Here are two drawings I did back to back. I'm not sure what kind of mood I was in.
I've been practicing drawing men in a variety of styles. You know who that last one is, right?
If you didn't guess who this is...
It's Norman Bates.
This quick sketch with rough shading was based on an old catalog photo for the jacket that I found online.
After drawing that, I decided to try a different stylization of his face and head. Just for kicks.
Oh, it's just another drawing for practice and fun.
This drawing was for an animation background test.
A pixie drawn for Sketch Dailies on Twitter.
It's ski season, but not here in southern California. Perhaps I miss winter in Colorado.
I wanted to see how flexibly I could draw different kinds of lines and shading with a single tool in Photoshop. I only adjusted size and opacity of the brush as I drew this girl. Not bad. I went a little overboard on trying to make the lines too clean. I'll do more experimentation.
These five illustrations were commissioned for the Shining Mountain Waldorf School in Boulder, Colorado to hang on lamppost banners around their grounds.
Each depicts a unique area of the school with its eclectic grounds and architecture. I enjoyed this project for capturing the variety of artful elements across the school grounds.
A poster with all the images can be purchased here to support the school.
I've had a new visual style in mind for a while that I've been wanting to develop. It's a look I haven't quite seen so I'm not sure yet how to get it out of my head. I'm attempting a sort of advanced colored pencil style created with some digital drawing tricks.
This test drawing is the closest I've come but it's not quite there yet. The sculptural treatment of the tree trunk is good but the hatching needs refinement.
Prompted by the topic of a witch doctor from Sketch Dailies, I decided to not only draw the character, but his laboratory. I wasn't originally planning on this much detail until I got carried away by inspiration.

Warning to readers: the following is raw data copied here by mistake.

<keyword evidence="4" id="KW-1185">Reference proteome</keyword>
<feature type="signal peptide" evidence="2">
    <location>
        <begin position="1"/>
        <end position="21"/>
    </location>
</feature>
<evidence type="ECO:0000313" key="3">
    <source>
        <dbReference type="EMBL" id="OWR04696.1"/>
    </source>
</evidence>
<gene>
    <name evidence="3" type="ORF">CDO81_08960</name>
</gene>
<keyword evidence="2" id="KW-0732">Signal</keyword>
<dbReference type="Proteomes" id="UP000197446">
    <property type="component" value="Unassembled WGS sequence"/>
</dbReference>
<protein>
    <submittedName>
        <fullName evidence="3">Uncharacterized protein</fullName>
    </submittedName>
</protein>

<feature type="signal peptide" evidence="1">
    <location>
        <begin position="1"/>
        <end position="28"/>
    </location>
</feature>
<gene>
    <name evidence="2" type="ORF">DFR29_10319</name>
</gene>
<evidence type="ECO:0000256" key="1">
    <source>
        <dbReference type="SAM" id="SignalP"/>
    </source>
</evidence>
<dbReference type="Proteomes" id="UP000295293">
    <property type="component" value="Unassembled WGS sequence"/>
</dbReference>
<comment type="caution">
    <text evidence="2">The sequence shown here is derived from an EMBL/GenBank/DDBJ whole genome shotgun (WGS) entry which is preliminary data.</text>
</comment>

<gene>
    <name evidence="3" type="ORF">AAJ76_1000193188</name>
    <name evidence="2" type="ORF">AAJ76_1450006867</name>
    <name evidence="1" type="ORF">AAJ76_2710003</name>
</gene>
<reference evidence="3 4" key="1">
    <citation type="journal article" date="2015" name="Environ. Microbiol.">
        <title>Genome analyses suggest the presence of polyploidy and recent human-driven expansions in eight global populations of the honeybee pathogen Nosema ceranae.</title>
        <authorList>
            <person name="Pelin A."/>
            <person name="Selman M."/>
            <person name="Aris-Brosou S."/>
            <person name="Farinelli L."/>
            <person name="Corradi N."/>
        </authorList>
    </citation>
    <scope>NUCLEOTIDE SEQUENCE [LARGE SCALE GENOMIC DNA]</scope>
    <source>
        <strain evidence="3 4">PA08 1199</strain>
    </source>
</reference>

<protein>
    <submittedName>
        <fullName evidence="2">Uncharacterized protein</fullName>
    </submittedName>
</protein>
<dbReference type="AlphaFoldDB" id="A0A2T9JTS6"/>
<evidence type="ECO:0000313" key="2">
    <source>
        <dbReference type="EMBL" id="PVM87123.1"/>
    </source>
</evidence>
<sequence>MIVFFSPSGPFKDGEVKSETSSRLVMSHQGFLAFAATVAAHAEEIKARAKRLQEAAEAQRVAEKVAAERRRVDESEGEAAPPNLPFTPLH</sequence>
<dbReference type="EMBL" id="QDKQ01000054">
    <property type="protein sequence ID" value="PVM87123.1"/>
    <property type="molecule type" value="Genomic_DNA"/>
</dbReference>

Please click to enlarge:
The base line drawing:
I didn't base it on any specific culture, rather I combined multiple tribal objects and imagery, including a dose of fantasy elements.
I wasn't going to draw him naked but a loin cloth or grass skirt seemed too cartoony. When I first sketched out the figure, I decided instead to dress him in only tattoos.
Not one hand-carved, wooden animal on the Carousel of Happiness in Nederland, Colorado is the same species. There are 36 different animals to ride and 25 more that decorate the environment. I was commissioned to create a poster series celebrating six of the most popular animals.
I set out to create a look that was both contemporary and vintage. The bold, stylized animals are visually modern, as is the color palette across the series. In contrast, the decorative border and classical typography recalls the carousel's Victorian heritage.
The border is composed of imagery from animals and ornamentation on the carousel itself, to the horns of the vintage Wurlitzer that provides its music. The bottom center features the building that houses the indoor carousel. The corner ovals feature other facets of the carousel's story - the puppet theater inside the building, and a view of the mountain landscape surrounding the area.
The series will be sold as posters and postcards in the carousel's gift shop. If you're in Colorado, plan a visit to the Carousel of Happiness.